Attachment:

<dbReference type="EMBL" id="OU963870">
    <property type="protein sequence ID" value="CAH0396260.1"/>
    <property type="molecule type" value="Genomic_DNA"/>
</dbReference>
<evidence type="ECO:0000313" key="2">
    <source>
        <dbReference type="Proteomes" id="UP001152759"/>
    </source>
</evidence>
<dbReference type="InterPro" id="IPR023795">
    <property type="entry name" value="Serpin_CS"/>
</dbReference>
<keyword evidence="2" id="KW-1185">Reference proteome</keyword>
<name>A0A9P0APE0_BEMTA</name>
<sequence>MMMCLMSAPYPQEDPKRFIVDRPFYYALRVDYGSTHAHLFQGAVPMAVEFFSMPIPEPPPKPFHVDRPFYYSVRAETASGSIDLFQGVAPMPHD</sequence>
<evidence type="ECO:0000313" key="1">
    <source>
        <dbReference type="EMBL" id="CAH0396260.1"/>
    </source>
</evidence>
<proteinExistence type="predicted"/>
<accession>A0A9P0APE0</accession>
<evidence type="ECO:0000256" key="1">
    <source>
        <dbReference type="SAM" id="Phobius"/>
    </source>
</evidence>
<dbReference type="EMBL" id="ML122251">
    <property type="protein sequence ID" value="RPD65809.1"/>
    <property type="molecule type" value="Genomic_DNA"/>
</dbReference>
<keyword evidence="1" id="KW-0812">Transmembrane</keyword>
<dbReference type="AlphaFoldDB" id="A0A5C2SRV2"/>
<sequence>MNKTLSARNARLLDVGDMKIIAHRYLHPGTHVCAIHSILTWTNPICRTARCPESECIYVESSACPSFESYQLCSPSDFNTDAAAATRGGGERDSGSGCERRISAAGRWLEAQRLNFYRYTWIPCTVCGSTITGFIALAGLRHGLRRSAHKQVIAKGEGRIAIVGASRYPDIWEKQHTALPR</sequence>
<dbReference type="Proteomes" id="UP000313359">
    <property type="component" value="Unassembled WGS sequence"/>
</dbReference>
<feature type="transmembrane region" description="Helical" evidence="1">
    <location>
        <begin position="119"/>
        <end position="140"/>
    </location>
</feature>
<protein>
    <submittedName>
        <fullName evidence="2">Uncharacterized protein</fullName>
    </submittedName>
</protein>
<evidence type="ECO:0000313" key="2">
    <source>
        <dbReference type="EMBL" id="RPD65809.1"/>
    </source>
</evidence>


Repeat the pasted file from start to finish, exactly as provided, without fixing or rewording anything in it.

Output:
<dbReference type="EMBL" id="OU963870">
    <property type="protein sequence ID" value="CAH0396260.1"/>
    <property type="molecule type" value="Genomic_DNA"/>
</dbReference>
<evidence type="ECO:0000313" key="2">
    <source>
        <dbReference type="Proteomes" id="UP001152759"/>
    </source>
</evidence>
<dbReference type="InterPro" id="IPR023795">
    <property type="entry name" value="Serpin_CS"/>
</dbReference>
<keyword evidence="2" id="KW-1185">Reference proteome</keyword>
<name>A0A9P0APE0_BEMTA</name>
<sequence>MMMCLMSAPYPQEDPKRFIVDRPFYYALRVDYGSTHAHLFQGAVPMAVEFFSMPIPEPPPKPFHVDRPFYYSVRAETASGSIDLFQGVAPMPHD</sequence>
<evidence type="ECO:0000313" key="1">
    <source>
        <dbReference type="EMBL" id="CAH0396260.1"/>
    </source>
</evidence>
<proteinExistence type="predicted"/>
<accession>A0A9P0APE0</accession>
<evidence type="ECO:0000256" key="1">
    <source>
        <dbReference type="SAM" id="Phobius"/>
    </source>
</evidence>
<dbReference type="EMBL" id="ML122251">
    <property type="protein sequence ID" value="RPD65809.1"/>
    <property type="molecule type" value="Genomic_DNA"/>
</dbReference>
<keyword evidence="1" id="KW-0812">Transmembrane</keyword>
<dbReference type="AlphaFoldDB" id="A0A5C2SRV2"/>
<sequence>MNKTLSARNARLLDVGDMKIIAHRYLHPGTHVCAIHSILTWTNPICRTARCPESECIYVESSACPSFESYQLCSPSDFNTDAAAATRGGGERDSGSGCERRISAAGRWLEAQRLNFYRYTWIPCTVCGSTITGFIALAGLRHGLRRSAHKQVIAKGEGRIAIVGASRYPDIWEKQHTALPR</sequence>
<dbReference type="Proteomes" id="UP000313359">
    <property type="component" value="Unassembled WGS sequence"/>
</dbReference>
<feature type="transmembrane region" description="Helical" evidence="1">
    <location>
        <begin position="119"/>
        <end position="140"/>
    </location>
</feature>
<protein>
    <submittedName>
        <fullName evidence="2">Uncharacterized protein</fullName>
    </submittedName>
</protein>
<evidence type="ECO:0000313" key="2">
    <source>
        <dbReference type="EMBL" id="RPD65809.1"/>
    </source>
</evidence>